Communities focused on their most pressing issues – such as agricultural support, water supplies or free medicines, all underpinned by the common principles of community participation. With its universal principles and adaptable methods, the programme’s approach is applicable in communities far beyond its scope.

If people have a say in how they’re governed (participatory governance) and officials are accountable to the people they serve (social accountability), poor people become aware of their power and the force their voices have when raised. Participatory social accountability tools increase contact between citizens and governments, and therefore increase transparency, accountability and good governance. They reduce the opportunities for people in authority to abuse their power.

Increased citizen participation means better informed communities, more public oversight and less corruption in planning and monitoring local development. This creates a win-win situation: the poor benefit from local development, and people in power benefit from being considered champions of integrity, all while the community prospers.

WHO’S INVOLVED

The PCA programme ran in six different countries in Sub-Saharan Africa. Six of our national chapters participated:

These chapters used different social accountability tools they developed to engage poor people and their governments in constructive dialogue. Starting on a small scale at the local level, their experiences show how the community participation they initiated gains momentum and ripples outwards, increasing the citizen-government interface further.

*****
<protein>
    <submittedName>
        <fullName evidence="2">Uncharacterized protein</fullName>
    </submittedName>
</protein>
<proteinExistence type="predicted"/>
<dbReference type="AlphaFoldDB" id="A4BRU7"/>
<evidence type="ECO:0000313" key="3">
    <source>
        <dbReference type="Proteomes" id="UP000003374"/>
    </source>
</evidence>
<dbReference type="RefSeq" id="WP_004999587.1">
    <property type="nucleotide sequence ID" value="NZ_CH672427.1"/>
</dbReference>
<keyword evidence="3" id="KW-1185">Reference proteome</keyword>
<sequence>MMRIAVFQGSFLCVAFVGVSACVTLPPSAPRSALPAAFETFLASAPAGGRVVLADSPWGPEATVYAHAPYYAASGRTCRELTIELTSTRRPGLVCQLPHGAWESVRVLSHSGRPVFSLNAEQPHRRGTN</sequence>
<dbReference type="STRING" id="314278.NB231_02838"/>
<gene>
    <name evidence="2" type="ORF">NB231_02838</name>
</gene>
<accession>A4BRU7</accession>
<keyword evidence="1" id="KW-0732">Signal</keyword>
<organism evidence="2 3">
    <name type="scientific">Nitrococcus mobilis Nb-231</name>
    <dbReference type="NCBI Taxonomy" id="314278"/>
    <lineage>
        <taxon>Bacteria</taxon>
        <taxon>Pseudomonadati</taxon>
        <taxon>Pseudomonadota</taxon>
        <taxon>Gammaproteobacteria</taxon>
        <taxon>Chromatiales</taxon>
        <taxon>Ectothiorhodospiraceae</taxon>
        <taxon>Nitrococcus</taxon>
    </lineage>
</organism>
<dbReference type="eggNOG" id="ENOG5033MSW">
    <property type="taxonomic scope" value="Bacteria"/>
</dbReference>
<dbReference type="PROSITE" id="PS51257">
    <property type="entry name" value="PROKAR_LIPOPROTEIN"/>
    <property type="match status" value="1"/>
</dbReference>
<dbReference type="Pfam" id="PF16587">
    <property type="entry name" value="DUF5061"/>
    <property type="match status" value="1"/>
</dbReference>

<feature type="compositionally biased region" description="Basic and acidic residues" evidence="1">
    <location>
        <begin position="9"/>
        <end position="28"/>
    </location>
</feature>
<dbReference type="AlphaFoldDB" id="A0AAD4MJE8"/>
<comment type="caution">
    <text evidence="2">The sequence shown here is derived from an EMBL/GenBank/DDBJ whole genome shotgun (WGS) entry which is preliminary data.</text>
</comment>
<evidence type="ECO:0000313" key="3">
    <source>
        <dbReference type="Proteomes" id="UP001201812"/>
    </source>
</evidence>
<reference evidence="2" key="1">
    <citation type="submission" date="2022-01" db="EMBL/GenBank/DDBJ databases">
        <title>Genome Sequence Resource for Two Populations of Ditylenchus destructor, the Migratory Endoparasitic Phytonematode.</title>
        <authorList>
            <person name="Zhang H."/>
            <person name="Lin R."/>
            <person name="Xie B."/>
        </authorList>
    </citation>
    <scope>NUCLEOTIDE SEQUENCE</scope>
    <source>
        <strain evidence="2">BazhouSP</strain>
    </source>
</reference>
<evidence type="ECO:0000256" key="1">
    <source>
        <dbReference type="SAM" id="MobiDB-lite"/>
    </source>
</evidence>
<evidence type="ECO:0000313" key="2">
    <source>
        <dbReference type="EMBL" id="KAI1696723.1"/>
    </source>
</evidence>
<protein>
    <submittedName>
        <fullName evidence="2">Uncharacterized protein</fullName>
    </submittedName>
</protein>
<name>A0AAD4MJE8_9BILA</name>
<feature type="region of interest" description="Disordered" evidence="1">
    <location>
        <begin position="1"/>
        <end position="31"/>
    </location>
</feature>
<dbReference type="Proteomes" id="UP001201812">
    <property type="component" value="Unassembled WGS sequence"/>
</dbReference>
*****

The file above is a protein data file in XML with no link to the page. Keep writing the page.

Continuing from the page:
OUR APPROACH

In order to increase the voice the people have in shaping and monitoring service delivery, our chapter inLiberia set up poverty forums. These brought together authorities, service providers and communities for open discussions. These forums helped fill the information gap across a wide range of subjects, giving the people the confidence to contribute to decision-making and demand accountability from officials. Local officials now act with more transparency and integrity, unwilling to incur people’s criticism or loss of confidence.

Our chapter in Mozambique worked with community radio and activists to hold officials accountable for the quality of service delivery, by overseeing development budgets and planning. The community activists gathered information about irregularities in services and presented their complaints to local and provincial authorities. The process was reinforced by community radio programmes on fighting corruption, to inspire communities to demand accountability.

In Sierra Leone and Ghana, our chapters established monitoring groups to hold officials accountable. The committees monitor specific sectors such as health, education and agriculture. Members report their findings at quarterly meetings with public officials, where they agree on improvements needed. Monitoring team members then ensure these adjustments take place.